FIG. 9B is a graph illustrating an IR spectrum of each stage of preparing a nanocomposite according to Example 2;

FIG. 10A is a graph illustrating an XRD spectrum of a nanocomposite according to a hydrolysis temperature;

FIG. 10B is a graph illustrating an average particle size of platinum according to a hydrolysis temperature calculated from an XRD spectrum;

FIG. 10C is a graph illustrating the distribution of particle size of platinum according to a hydrolysis temperature calculated from a TEM image; and

FIG. 11 is a graph of cyclic voltametry illustrating catalyst activity to web prepared according to Example 2, and Comparative Examples 1 and 2.

FIG. 12 is a schematic illustration of a direct methanol fuel cell according to an embodiment of the invention.

DETAILED DESCRIPTION

Hereinafter, the present invention will be described more fully with reference to the accompanying drawings, in which exemplary embodiments of the invention are shown. However, the invention may be embodied in many different forms and should not be construed as being limited to the embodiments set forth herein. Rather, these embodiments are provided so that this disclosure will be thorough and complete, and will fully convey the concept of the invention to those skilled in the art.

A carbon nanofiber for a fuel cell electrode has a surface oxygen content of at least 0.03, calculated using Formula 1 using atomic percentages of oxygen and carbon, respectively calculated from an area of an oxygen peak having a binding energy from 524 to 540 eV, an area of a nitrogen peak having a binding energy from 392 to 404 eV, and an area of a carbon peak having a binding energy from 282 to 290 eV in X-ray photoelectron spectroscopy.
Oxygen content=[atomic percentage of oxygen/atomic percentage of carbon]  Formula 1

The surface oxygen content of the carbon nanofiber may be from 0.03 to 0.2, and preferably higher than 0.03 and less than 0.2. Such a high surface oxygen content is obtained by hydrolysis with a hydroxide solution. The carbon nanofiber having a high surface oxygen content has excellent wettability and a number of electrophilic sites. Thus, the carbon nanofiber can combine with a large number of cations of metal per unit area of the carbon nanofiber, and efficiently applied to various electrochemical catalysts as a conductive support.

In particular, since the carbon nanofiber does not need additional binder and ionomer to introduce a metal catalyst, conductivity is not decreased.

The present invention provides a method of a carbon nanofiber for a fuel cell electrode, the method including: hydrolyzing a surface of a carbon nanofiber precursor with a hydroxide solution having a concentration from 0.0001-1 M to form a hydrolyzed carbon nanofiber precursor (hydrolysis operation); washing the hydrolyzed carbon nanofiber precursor with a hydrochloric acid solution (washing operation); and sintering the washed carbon nanofiber precursor to obtain a carbon nanofiber (sintering operation).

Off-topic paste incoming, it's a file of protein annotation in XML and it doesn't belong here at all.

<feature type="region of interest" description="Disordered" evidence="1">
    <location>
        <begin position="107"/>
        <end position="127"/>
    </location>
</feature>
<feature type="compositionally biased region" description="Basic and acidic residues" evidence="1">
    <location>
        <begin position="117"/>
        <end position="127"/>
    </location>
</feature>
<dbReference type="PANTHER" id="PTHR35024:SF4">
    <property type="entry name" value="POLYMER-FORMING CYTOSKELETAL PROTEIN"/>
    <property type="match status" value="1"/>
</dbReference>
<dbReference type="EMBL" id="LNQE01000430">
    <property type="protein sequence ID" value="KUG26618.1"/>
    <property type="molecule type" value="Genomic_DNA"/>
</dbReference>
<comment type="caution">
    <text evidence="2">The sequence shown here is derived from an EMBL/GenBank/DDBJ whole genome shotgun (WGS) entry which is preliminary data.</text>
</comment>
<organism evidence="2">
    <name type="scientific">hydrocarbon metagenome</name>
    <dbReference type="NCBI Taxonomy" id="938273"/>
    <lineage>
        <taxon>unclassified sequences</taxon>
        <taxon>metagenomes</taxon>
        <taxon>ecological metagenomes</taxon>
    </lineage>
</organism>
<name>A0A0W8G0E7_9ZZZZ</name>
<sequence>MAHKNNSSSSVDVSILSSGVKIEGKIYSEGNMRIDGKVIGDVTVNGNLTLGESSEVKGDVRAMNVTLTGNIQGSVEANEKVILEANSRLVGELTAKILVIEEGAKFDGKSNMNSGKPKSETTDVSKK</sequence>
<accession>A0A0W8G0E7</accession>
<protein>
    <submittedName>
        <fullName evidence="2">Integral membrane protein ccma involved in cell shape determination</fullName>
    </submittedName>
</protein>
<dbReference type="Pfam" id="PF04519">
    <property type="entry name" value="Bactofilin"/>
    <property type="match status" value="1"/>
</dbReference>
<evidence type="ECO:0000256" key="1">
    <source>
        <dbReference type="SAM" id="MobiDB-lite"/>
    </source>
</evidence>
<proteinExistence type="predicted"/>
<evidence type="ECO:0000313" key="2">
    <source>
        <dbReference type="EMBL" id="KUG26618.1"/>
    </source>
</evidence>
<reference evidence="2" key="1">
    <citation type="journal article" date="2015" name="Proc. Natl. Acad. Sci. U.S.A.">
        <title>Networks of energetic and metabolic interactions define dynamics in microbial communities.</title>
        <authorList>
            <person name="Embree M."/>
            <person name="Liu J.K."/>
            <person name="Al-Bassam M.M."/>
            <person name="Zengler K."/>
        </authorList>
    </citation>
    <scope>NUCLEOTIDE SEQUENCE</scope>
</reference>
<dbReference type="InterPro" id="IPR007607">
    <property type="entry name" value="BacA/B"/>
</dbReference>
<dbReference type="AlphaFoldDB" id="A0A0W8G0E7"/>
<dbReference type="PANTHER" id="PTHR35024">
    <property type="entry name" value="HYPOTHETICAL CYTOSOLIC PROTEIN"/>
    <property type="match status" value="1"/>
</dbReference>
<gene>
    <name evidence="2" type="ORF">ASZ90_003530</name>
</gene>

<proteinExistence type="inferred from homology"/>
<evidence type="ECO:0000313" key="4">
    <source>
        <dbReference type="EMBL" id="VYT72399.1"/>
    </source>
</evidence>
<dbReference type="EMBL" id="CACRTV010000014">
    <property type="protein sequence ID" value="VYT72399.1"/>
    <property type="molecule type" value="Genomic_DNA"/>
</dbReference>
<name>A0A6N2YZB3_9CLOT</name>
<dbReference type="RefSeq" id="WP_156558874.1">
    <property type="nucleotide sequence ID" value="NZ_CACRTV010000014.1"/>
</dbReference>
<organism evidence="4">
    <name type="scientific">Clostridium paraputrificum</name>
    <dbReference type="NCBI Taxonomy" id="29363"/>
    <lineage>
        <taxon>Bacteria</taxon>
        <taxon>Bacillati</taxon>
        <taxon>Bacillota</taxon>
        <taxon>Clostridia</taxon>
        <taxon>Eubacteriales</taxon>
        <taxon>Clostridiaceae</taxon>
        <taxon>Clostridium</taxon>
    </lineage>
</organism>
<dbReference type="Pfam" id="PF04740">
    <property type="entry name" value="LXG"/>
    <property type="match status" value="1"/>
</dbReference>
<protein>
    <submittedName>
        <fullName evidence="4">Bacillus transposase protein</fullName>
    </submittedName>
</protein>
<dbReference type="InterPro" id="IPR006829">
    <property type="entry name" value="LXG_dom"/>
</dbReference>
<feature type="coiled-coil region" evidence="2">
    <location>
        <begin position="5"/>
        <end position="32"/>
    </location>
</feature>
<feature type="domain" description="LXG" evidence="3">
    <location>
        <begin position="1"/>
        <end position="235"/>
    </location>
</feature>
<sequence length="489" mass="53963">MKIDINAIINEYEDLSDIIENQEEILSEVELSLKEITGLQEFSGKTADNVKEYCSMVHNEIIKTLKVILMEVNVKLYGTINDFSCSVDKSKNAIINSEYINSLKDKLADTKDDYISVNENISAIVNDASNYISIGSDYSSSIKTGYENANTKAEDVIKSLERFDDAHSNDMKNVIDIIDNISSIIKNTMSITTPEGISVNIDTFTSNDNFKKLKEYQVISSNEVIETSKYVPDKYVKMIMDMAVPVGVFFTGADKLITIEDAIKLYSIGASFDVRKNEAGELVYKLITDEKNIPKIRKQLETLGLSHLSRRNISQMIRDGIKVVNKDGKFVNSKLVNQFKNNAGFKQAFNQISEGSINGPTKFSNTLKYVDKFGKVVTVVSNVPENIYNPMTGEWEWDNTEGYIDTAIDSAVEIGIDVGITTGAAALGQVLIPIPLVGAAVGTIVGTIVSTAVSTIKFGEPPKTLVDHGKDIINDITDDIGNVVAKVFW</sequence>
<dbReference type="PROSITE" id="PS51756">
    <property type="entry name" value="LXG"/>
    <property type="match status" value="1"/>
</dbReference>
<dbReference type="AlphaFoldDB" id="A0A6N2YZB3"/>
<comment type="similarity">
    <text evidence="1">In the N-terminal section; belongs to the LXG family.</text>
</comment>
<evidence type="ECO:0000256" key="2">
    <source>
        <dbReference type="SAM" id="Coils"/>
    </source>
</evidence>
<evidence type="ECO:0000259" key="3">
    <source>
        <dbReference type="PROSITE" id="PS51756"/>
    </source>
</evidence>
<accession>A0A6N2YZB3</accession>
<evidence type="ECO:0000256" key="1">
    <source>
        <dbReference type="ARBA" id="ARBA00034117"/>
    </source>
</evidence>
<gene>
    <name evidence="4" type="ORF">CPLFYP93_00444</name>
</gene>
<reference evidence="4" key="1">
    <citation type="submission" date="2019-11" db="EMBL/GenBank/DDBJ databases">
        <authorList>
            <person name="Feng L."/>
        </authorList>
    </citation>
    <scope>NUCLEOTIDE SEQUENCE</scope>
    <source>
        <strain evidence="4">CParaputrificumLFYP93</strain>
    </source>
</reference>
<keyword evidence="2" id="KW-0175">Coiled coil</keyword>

The concentration of the hydroxide solution may be from 0.05 to 0.5 M

The carbon nanofiber precursor may be prepared using an electrospinning method.

The method may further include stabilizing the carbon nanofiber precursor by heat-treatment at a temperature between 200 and 300 C. under an oxygen-containing atmosphere for 1 to 2 hours prior to the hydrolysis.

The carbon nanofiber precursor may include at least one polymer selected from the group consisting of a polyacrylonitrile (PAN)-based polymers, acryl-based polymers, pitch-based polymers, and phenol-based polymers.

The concentration of the hydroxide solution may be from 0.05 to 0.5 M, and the temperature of the hydroxide solution may be between 30 and 60 C. The hydrolysis of the surface of the carbon nanofiber precursor may be performed for from 10 minutes to 10 hours.

The hydroxide compound may be of the formula of MOH, where M is at least one metal selected from the group consisting of Group IA, Group IIA, Group IIA, Group IVA, Group VA, Group VIA, Group VIIA, Group VIII, Group IB, Group IIB and Group IIIB elements, and preferably KOH, LiOH, or NaOH.

The sintering may be performed in an inert atmosphere and at a temperature between 500 and 1500 C.

More characteristics of the method of preparing the carbon nanofiber will be described in more detail with reference to the nanocomposite.

A nanocomposite for a fuel cell electrode of the present invention includes: a carbon nanofiber; and metal catalyst particles uniformly applied to the surface of the carbon nanofiber, wherein the carbon nanofiber has a surface oxygen content of at least 0.03, calculated using Formula 1 below using atomic percentages of oxygen and carbon, respectively calculated from an area of an oxygen peak having a binding energy of 524 to 540 eV, an area of a nitrogen peak having a binding energy of 392 to 404 eV, and an area of a carbon peak having a binding energy of 282 to 290 eV in X-ray photoelectron spectroscopy.